As part of the IQM review the Assessor met with a group of pupils via Zoom. The pupils of St Ronan’s are extremely polite, extremely articulate, and clearly demonstrated the values of the school in the way they presented themselves. The Assessor also received written submissions from pupils who were able to share their ideas about what made St Ronan’s such an inclusive school. Below is a brief selection of pupil comments that captures the positive light in which pupils regard the school:
“It’s hard to put into words how much I love my school but if I had to use one phrase to describe it would be one in a million.”
“I always thought a Principal was just someone in charge, but Mr Donaghy genuinely cares about the school and the pupils.”
“Best of all we have fantastic teachers who are always here to talk and help us with work.”
“St Ronan’s is a very supportive school. I have allergies and ever since I came to the school they have looked after me. The school looks after children with learning disabilities and any other disabilities. The school is altogether supportive, and I will miss it next year.”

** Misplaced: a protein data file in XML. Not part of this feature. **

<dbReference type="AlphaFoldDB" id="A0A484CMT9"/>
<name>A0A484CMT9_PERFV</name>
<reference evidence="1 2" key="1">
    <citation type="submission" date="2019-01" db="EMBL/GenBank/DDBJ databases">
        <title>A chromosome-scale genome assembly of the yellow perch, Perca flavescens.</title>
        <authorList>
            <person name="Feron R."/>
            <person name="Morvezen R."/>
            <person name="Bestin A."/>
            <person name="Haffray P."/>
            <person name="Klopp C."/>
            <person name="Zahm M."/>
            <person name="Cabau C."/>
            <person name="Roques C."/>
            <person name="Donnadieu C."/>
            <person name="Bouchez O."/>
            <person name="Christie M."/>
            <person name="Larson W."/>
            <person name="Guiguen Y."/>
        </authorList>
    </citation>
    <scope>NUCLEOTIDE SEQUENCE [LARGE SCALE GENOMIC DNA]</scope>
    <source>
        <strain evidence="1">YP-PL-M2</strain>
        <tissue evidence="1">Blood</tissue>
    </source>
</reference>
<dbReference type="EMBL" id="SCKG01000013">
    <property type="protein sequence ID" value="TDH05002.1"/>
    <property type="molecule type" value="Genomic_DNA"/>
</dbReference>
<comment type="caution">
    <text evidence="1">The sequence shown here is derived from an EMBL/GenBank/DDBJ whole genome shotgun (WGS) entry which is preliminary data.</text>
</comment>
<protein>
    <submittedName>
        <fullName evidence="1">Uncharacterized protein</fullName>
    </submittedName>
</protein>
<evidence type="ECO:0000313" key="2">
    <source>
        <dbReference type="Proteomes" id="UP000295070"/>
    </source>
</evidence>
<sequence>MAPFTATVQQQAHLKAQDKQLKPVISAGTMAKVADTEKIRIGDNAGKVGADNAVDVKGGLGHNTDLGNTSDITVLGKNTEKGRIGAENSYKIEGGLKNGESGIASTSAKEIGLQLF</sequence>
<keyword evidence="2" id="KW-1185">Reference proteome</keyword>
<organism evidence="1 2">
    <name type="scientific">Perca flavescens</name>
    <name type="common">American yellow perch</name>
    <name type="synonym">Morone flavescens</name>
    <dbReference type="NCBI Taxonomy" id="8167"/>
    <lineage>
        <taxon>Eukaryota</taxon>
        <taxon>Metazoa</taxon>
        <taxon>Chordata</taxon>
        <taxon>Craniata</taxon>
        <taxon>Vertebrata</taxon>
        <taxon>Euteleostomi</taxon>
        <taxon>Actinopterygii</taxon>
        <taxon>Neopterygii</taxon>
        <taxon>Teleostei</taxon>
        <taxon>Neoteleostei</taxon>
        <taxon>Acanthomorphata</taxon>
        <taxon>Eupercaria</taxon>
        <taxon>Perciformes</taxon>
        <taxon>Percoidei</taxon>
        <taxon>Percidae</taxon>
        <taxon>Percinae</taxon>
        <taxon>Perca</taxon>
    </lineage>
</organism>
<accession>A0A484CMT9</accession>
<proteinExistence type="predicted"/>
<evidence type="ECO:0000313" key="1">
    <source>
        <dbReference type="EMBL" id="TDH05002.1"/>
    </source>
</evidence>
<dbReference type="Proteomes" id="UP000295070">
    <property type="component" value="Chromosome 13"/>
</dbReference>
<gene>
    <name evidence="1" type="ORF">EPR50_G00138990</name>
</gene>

“What I like about St Ronan’s are the teachers and the classroom assistants; they are so kind and always willing to help you.”
“The Eco-Committee – before COVID 19 they were always going round the school emptying the bins or cleaning them.”
“I enjoy being part of this community.”
“I like a lot of things about St Ronan’s but the things I really like are the way all of the students and teachers are caring and kind and helpful.”
“I like the way we have different councils like the Eco-Council, School Council, Prefect Council and the Digital Leaders.”
“One of the things I enjoy most about St Ronan’s is the resources we play with during breaktime such as footballs, skipping ropes and the nets.”
“Everyone is inclusive and gets along with everyone.”
“The curriculum is very diverse and engaging.”
“What I like about St Ronan’s is that all the teachers – even if they aren’t in your class – all seem to really care about your progress.”
“Overall, St Ronan’s is just an amazing school!”
St Ronan’s enjoys many strengths as an inclusive setting.
The Shared Education Partnership which has led to: